Purification and Localization of Intraflagellar Transport Particles and Polypeptides

  • Roger D. SlobodaEmail author
Part of the Methods in Molecular Biology book series (MIMB, volume 1365)


The growth and maintenance of almost all cilia and flagella are dependent on the proper functioning of the process of intraflagellar transport (IFT). This includes the primary cilia of most human cells that are in the Go phase of the cell cycle. The model system for the study of IFT is the flagella of the biflagellate green alga Chlamydomonas. It is in this organism that IFT was first discovered, and genetic data from a Chlamydomonas mutant first linked the process of IFT to polycystic kidney disease in humans. The information provided in this chapter addresses procedures to purify IFT particles from flagella and localize these particles, and their associated motor proteins, in flagella using light and electron microscopic approaches.

Key words

Flagella Cilia Intraflagellar transport IFT Motility Immunofluorescence Immunogold EM 



Work in the author’s lab is supported by the NSF (MCB 0950402). This support is greatly appreciated.


  1. 1.
    Brown JM, Witman GB (2014) Cilia and diseases. Bioscience 64:1126–1137PubMedCentralCrossRefPubMedGoogle Scholar
  2. 2.
    Kozminski KG, Johnson KA, Forscher P, Rosenbaum JL (1993) A motility in the eukaryotic flagellum unrelated to flagellar beating. Proc Natl Acad Sci U S A 90:5519–5523PubMedCentralCrossRefPubMedGoogle Scholar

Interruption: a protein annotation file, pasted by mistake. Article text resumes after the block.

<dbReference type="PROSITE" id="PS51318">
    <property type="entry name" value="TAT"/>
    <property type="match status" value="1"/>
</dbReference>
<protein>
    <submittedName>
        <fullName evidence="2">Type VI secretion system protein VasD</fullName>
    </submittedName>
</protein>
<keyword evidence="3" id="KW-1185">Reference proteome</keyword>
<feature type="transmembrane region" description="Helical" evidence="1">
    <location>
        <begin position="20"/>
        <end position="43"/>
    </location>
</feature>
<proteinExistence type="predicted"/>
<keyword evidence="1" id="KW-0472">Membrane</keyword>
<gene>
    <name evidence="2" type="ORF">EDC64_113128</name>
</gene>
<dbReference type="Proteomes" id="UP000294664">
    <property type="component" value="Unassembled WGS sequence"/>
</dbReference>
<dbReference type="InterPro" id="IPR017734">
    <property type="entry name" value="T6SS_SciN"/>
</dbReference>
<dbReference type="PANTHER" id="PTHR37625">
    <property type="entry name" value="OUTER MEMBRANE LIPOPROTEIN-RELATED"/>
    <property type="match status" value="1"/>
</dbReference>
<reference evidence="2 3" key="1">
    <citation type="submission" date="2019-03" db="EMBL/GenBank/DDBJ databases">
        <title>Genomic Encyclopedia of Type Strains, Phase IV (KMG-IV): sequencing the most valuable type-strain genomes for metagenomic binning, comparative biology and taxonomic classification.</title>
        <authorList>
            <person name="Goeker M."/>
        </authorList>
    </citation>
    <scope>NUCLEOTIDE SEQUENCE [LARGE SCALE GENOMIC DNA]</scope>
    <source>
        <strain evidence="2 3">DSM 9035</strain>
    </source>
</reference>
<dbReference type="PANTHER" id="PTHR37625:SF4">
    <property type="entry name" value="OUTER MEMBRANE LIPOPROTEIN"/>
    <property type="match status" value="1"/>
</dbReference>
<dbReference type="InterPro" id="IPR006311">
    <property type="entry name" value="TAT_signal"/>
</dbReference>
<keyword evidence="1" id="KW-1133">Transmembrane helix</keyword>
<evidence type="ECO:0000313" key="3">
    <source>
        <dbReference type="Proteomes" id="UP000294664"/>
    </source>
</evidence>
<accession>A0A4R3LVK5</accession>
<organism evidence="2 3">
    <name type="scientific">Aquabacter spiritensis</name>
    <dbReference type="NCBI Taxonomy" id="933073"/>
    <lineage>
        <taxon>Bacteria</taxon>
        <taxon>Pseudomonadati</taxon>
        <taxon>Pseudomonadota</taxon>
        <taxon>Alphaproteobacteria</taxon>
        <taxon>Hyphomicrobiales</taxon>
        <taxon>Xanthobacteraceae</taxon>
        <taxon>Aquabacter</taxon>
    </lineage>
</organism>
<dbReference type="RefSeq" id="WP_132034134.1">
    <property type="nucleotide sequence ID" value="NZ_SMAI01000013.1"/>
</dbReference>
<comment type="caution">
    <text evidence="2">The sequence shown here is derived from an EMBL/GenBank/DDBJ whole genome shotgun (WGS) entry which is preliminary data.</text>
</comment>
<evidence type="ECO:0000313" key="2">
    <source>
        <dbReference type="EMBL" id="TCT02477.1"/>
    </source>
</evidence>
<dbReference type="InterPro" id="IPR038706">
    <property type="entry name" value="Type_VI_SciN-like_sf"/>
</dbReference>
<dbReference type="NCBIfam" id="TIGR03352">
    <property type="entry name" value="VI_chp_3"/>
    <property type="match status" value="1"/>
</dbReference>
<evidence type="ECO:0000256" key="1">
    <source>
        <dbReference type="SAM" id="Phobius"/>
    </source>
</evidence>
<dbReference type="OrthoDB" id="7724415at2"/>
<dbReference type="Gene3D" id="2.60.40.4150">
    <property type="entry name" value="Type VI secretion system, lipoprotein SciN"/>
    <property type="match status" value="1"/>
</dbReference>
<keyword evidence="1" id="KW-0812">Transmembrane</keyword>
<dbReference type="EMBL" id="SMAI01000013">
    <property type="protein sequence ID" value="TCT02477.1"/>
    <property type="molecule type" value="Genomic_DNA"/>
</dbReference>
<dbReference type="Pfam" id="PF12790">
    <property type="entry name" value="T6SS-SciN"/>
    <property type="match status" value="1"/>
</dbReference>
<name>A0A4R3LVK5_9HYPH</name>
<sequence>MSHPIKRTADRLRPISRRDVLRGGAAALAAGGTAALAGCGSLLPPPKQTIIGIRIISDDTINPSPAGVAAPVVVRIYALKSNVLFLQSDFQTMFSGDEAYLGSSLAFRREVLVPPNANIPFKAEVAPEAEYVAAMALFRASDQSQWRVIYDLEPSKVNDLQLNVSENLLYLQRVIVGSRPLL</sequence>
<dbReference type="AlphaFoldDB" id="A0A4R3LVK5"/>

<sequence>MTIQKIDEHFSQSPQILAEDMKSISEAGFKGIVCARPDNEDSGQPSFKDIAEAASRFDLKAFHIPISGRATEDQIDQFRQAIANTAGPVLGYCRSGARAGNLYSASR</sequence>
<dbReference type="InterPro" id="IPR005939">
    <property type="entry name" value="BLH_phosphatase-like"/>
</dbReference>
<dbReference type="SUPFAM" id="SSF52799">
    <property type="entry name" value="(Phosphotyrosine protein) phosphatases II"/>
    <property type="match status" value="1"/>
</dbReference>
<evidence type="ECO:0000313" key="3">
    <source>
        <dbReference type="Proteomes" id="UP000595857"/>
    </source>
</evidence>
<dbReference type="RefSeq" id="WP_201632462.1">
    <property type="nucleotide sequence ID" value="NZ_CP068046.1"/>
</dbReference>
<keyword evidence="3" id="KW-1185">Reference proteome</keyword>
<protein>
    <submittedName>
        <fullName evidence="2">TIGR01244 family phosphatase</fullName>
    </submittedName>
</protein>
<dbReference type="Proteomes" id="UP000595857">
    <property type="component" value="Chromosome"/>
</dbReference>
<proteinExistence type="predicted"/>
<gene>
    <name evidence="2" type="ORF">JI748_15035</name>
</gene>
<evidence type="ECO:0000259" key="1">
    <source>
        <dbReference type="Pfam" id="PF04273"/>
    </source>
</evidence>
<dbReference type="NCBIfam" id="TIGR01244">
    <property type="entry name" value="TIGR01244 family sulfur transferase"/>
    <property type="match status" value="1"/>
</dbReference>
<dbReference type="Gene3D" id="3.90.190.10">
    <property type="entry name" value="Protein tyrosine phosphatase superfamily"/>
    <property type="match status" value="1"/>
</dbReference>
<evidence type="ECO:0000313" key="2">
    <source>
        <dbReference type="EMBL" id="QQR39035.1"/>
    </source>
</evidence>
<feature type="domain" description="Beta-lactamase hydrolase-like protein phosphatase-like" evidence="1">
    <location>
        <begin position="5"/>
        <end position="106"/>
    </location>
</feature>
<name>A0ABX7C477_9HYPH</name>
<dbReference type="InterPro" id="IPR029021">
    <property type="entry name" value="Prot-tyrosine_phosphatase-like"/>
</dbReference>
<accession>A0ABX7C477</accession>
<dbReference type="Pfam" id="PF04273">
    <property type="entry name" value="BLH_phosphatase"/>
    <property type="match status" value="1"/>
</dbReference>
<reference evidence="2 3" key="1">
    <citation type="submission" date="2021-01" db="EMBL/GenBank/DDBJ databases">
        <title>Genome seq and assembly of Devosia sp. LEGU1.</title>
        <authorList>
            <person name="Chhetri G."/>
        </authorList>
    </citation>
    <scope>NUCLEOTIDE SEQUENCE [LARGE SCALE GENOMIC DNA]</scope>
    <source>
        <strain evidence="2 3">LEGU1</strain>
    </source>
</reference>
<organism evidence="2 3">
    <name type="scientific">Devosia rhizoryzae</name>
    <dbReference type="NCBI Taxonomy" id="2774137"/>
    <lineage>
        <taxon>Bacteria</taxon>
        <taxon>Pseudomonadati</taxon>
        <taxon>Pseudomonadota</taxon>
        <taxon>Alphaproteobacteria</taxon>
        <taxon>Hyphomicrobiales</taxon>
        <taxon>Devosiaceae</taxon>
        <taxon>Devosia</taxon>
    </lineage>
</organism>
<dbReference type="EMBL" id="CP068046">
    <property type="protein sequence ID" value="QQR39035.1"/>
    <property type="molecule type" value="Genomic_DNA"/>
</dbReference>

3. 3.
    Kozminski KG, Beech PL, Rosenbaum JL (1995) The Chlamydomonas kinesin-like protein FLA10 is involved in motility associated with flagellar membrane. J Cell Biol 131:1517–1527CrossRefPubMedGoogle Scholar
  4. 4.
    Kozminski KG (1995) High-resolution imaging of flagella. Methods Cell Biol 47:263–271CrossRefPubMedGoogle Scholar
  5. 5.
    Orozco JT, Wedaman KP, Signor D, Brown H, Rose L, Scholey JM (1999) Movement of motor and cargo along cilia. Nature 398:674CrossRefPubMedGoogle Scholar
  6. 6.
    Mueller J, Perrone CA, Bower R, Cole DG, Porter ME (2005) The FLA3 KAP subunit is required for localization of kinesin-2 to the site of flagellar assembly and processive anterograde intraflagellar transport. Mol Biol Cell 16:1341–1354PubMedCentralCrossRefPubMedGoogle Scholar
  7. 7.
    Engel BD, Ludington WB, Marshall WF (2009) Intraflagellar transport particle size scales inversely with flagellar length: revisiting the balance-point length control model. J Cell Biol 187:81–89PubMedCentralCrossRefPubMedGoogle Scholar
  8. 8.
    Pazour GJ, Dickert BL, Witman GB (1999) The DHC1b (DHC2) isoform of cytoplasmic dynein is required for flagellar assembly. J Cell Biol 144:473–481PubMedCentralCrossRefPubMedGoogle Scholar
  9. 9.
    Porter ME, Bower R, Knott JA, Byrd P, Dentler W (1999) Cytoplasmic dynein heavy chain 1b is required for flagellar assembly in Chlamydomonas. Mol Biol Cell 10:693–712PubMedCentralCrossRefPubMedGoogle Scholar
  10. 10.
    Signor D, Wedaman KP, Orozco JT, Dwyer ND, Bargmann CI, Rose LS, Scholey JM (1999) Role of a class DHC1b dynein in retrograde transport of IFT motors and IFT raft particles along cilia, but not dendrites, in chemosensory neurons of living Caenorhabditis elegans. J Cell Biol 147:519–530PubMedCentralCrossRefPubMedGoogle Scholar
  11. 11.
    Walther Z, Vashishtha M, Hall JL (1994) The Chlamydomonas FLA10 gene encodes a novel kinesin-homologous protein. J Cell Biol 126:175–188CrossRefPubMedGoogle Scholar
  12. 12.
    Cole DG, Diener DR, Himelblau AL, Beech PL, Fuster JC, Rosenbaum JL (1998) Chlamydomonas kinesin-II-dependent intraflagellar transport (IFT): IFT particles contain proteins required for ciliary assembly in Caenorhabditis elegans sensory neurons. J Cell Biol 141:993–1008PubMedCentralCrossRefPubMedGoogle Scholar
  13. 13.
    Cole DG (2003) The intraflagellar transport machinery of Chlamydomonas reinhardtii. Traffic 4:435–442CrossRefPubMedGoogle Scholar
  14. 14.